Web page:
How 3D Printing Recreates Reality

Thanks to the increasing affordability of 3D printing, manufacturing is moving out of the foundry and into the home. This technology allows both existing objects and imagined ones to be recreated. While it might seem to be very complicated, the process of turning computer files into real items is fairly simple. The following are the two basic steps involved:

  • Creating a Virtual Object
  • Creating a Solid Object with a Printer

Immaterial Creations

Before anything else, vital information about an item like its size and shape is entered into a computer. If Computer Aided Design software or CAD is being used to create an original virtual design, this information is automatically generated as part of the process. If the plan is to reproduce an existing item, it needs to be scanned with either a laser or structured light scanner. Structured light scanning can be done inexpensively with a digital phone camera and a patterned light source. With the digital copy in the computer, additional structures might have to be added to support any awkward features that could collapse when the object is being printed. After the computer has the necessary coordinates, it slices the digital copy into a series of at least hundreds of layers. Starting with the bottom layer, they’re sent to the printer to be reproduced in physical form.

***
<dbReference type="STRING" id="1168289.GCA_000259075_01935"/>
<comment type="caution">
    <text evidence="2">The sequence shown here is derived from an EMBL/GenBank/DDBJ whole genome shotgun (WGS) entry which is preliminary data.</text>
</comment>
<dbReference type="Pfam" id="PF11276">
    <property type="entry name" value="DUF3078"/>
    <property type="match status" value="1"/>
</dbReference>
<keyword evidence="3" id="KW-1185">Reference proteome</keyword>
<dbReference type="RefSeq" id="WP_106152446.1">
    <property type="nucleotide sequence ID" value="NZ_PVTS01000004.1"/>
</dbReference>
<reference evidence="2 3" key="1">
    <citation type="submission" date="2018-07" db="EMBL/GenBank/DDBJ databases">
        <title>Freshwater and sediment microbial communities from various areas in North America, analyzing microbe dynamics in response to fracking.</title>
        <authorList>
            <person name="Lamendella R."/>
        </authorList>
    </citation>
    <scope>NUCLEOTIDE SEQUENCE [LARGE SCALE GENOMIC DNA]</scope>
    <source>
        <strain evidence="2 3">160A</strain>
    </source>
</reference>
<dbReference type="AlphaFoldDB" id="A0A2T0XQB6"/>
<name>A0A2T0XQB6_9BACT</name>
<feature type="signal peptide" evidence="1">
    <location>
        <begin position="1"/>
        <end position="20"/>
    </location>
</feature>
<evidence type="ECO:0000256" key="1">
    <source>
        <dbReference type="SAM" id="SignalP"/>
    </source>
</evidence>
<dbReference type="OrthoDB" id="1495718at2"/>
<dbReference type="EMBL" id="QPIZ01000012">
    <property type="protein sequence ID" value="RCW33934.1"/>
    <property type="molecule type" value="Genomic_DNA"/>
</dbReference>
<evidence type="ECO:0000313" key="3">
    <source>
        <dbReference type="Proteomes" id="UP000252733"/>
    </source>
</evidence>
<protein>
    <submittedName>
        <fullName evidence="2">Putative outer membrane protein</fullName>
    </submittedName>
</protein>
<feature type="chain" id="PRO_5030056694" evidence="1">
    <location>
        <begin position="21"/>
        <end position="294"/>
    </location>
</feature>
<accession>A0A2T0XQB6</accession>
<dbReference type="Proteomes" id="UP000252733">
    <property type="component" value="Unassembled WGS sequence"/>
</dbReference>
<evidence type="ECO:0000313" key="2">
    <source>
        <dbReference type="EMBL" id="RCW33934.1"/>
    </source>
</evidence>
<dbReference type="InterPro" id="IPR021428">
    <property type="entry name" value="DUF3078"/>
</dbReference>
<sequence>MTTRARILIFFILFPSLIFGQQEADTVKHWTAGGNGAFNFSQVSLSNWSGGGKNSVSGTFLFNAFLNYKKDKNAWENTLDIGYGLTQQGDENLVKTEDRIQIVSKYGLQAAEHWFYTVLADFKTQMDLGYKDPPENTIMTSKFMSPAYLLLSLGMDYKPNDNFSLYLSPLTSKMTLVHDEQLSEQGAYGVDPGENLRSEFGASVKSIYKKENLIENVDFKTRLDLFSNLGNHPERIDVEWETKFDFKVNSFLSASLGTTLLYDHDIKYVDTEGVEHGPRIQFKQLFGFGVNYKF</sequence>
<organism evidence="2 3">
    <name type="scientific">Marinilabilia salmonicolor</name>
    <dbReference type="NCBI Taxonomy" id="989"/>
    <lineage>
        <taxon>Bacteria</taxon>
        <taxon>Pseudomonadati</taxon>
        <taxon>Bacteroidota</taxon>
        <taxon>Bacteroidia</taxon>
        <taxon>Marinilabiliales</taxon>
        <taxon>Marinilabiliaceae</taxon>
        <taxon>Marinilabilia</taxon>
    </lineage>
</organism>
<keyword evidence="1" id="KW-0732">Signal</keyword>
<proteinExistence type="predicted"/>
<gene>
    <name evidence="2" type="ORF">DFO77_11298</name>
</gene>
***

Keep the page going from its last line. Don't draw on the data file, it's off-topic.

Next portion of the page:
Solid Printing

Whereas traditional printers lay down ink in two directions, 3D printers use other materials to establish two-dimensional sheets that are stacked in the third dimension to create a solid object. The cheapest and most common printing method for consumer-grade printers is called fused filament fabrication or FFF. This technique uses a strand of thermoplastic that’s fed into the application nozzle and partially melted. The applicator deposits the plastic as a series of dots in a similar way to how inkjet printers lay down specks of ink. Usually, the platform they’re placed on will drop down a fraction of a millimeter. Then the next layer can be applied. Since they’re hot when this occurs, they’ll fuse together.

Alternative Methods

If the finished product is made of metal, Powder Bed fabrication allows powdered metal to be melted into solid form by a laser. Another technique that works for metal is Lamination. Here, metal sheets are cut into individual layers that are assembled into the final item. Paper sheets can also be used with this method to build mock-ups.